Most fire departments have access to resources for members and extended family requiring mental health and behavioral support. Traditionally, this has meant that a mechanism is provided to individuals or families who need support when a tipping point occurs—whether a challenging call, a family sentinel event or a personal life-changing moment.
One challenge many in the fire service are now more openly discussing is whether we're doing an adequate job at early identification of behavioral health needs for our employees and their families—before a need becomes a crisis or reaches that tipping point.
Much has been written on the culture of paramilitary organizations and the strengths of those cultures' fabric in conquering seemingly insurmountable endeavors. However, a growing body of literature, both scientific and anecdotal, suggests that these same cultures may make it very difficult for members of such communities to acknowledge behavioral health issues unilaterally and seek resources, lest it been seen as a sign of weakness.
The notion of trained proactive peer resources, acting as early warning detectors in the culture they're part of, is resonating within mental-health and public-safety circles. The notion of peer mental-wellness coaches is akin to the better-developed peer fitness-coach concept that nurtures physical wellness and aptitude.
The concept is a relatively simple one: to provide peers within the department with appropriate training in recognizing early warning signs and providing peer counseling, as well as offering early accessibility to resources and networks aimed at preventing a behavioral-health crisis.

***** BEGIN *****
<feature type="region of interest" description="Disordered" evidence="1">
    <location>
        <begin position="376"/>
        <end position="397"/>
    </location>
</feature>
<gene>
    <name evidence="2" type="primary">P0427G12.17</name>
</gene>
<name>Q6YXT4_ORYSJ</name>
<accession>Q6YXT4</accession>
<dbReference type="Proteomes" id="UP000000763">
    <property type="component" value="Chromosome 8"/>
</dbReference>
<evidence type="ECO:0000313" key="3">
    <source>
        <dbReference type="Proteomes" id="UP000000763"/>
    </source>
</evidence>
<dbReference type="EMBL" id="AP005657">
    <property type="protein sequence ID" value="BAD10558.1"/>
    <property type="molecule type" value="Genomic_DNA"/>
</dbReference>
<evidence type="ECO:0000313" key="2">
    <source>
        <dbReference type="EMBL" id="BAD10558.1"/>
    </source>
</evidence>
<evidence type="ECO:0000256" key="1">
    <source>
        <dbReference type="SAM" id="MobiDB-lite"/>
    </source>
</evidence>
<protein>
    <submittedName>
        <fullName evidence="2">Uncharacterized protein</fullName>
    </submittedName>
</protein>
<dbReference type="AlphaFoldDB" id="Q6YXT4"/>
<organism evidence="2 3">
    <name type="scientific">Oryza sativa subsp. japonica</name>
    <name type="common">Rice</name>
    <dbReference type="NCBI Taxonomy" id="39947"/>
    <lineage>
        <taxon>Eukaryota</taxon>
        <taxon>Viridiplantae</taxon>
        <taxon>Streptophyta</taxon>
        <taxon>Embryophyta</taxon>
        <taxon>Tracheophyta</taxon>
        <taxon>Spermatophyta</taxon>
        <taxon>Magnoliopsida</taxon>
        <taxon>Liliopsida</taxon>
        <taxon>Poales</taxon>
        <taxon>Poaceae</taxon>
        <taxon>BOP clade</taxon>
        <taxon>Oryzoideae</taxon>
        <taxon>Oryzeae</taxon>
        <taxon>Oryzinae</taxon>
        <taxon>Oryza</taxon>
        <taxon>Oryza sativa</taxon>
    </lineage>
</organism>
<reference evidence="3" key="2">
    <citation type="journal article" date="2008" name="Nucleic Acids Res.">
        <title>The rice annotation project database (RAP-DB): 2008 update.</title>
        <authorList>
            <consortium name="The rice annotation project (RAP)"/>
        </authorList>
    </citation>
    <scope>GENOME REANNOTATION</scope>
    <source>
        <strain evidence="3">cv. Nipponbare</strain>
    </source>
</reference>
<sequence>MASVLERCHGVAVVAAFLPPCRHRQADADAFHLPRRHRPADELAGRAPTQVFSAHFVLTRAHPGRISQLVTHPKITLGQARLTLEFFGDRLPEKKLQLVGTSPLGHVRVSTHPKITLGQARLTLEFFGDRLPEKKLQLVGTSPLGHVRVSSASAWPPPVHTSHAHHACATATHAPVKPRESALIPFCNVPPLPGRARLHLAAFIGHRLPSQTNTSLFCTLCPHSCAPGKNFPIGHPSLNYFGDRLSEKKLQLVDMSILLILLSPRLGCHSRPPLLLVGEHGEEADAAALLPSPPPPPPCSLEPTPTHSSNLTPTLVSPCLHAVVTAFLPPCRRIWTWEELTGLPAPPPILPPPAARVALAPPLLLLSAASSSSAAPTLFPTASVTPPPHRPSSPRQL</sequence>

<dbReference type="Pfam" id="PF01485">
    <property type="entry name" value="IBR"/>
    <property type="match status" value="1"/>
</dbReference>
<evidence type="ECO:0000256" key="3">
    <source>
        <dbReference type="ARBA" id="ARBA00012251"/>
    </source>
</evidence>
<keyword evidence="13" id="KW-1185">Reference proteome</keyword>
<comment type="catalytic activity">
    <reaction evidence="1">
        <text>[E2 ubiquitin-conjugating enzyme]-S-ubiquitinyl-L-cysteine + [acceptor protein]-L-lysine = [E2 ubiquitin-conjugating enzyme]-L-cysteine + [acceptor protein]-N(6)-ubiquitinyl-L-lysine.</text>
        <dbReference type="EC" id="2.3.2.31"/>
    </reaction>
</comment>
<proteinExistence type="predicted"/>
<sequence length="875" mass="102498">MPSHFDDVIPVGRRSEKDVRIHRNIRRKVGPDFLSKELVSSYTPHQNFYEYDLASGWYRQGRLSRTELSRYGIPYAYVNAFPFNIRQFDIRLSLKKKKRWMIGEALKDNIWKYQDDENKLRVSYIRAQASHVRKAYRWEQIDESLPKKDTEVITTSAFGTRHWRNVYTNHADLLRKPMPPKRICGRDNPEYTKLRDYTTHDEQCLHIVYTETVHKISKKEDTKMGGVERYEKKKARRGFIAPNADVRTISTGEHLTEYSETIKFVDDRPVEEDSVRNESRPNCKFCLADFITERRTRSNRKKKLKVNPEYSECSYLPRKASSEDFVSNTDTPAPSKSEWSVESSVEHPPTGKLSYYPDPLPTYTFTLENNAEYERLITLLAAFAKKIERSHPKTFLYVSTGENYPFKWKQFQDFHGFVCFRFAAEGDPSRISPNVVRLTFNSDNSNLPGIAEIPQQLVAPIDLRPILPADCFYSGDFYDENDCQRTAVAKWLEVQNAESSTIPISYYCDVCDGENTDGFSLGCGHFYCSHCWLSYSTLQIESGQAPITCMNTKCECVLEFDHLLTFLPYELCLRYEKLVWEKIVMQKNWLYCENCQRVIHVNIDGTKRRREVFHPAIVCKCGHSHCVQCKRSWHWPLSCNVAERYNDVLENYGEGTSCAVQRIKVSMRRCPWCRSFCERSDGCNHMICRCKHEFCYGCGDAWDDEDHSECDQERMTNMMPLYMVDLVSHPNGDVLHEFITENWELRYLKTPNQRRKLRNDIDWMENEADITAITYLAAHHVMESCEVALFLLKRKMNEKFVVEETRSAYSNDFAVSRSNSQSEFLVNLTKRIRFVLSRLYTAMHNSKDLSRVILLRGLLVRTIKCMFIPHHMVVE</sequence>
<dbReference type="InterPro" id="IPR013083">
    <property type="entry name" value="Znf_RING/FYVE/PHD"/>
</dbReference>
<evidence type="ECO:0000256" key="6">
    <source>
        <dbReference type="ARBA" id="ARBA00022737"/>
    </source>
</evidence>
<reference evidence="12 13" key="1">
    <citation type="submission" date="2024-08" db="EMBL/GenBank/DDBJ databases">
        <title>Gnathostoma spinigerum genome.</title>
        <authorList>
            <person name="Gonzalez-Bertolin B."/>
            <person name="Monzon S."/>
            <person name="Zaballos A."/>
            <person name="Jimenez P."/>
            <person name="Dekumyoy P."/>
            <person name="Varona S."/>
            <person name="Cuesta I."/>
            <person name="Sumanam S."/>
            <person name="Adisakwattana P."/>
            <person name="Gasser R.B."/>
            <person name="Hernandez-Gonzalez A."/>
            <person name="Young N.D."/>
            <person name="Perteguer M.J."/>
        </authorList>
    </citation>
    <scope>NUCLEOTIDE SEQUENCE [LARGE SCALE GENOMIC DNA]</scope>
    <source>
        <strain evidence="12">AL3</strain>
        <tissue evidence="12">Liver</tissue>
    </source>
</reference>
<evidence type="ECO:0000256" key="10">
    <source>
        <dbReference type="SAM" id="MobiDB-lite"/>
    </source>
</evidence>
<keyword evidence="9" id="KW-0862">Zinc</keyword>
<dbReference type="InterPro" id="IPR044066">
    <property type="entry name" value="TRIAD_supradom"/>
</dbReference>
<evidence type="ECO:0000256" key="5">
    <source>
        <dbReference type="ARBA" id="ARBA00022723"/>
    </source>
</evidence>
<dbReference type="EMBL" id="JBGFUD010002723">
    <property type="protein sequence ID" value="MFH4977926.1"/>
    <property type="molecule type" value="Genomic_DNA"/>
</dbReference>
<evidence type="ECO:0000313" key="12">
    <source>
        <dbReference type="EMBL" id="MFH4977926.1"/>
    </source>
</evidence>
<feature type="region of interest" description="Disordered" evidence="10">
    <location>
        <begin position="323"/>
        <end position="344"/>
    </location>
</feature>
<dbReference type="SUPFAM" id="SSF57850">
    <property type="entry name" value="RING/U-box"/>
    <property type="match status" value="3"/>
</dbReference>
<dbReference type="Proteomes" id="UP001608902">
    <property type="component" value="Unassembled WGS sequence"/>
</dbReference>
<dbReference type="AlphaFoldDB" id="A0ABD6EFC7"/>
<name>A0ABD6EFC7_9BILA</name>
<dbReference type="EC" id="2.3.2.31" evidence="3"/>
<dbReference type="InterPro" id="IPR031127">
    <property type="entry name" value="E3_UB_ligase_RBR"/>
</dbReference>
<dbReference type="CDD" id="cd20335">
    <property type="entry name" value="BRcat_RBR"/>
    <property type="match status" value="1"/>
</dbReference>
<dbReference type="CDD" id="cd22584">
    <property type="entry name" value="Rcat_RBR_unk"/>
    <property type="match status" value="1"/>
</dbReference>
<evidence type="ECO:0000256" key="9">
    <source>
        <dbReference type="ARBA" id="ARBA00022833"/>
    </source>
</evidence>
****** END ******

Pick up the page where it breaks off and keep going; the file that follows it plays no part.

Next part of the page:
Whether we choose to acknowledge it or not, our profession is one that comes with inherent stress. From battling to rescue trapped victims or colleagues in an engulfed structure to feverishly laboring to save a child from drowning, stress is pervasive.
All individuals avail themselves of coping mechanisms—some healthy and some less so. I recently was with two national colleagues who openly shared stories of fire chief suicides they had experienced early in their careers. Tragically, their stories are no doubt not isolated ones.
Fire departments are inherently very close-knit groups, commonly referring to themselves as a brother and sisterhood. And much like other uniformed services, such as in the military or law enforcement, one member's survival may depend on rescue from colleagues.
We have built-in warning systems of trouble in most all of our equipment—trucks have temperature gauges and low fuel indicators. Why don't we have those similar resources for each other? The time to review our approach and adopt model best practices for behavioral health is now!
This year's Safety and Health Week is an excellent opportunity to pause and review your department members' point of access for mental/behavioral health services. If your department doesn't have robust resources in place to address behavioral wellness, this is an excellent opportunity to assess community partnerships to address this. This may include private mental-health practitioners, your health-insurance providers, local health providers or members of the clergy.
Also during Safety and Health Week, explore the idea of peer behavioral health coaches who serve as trained and trusted, observant members of your department; they may sound the necessary early warning about a need for assistance among your personnel.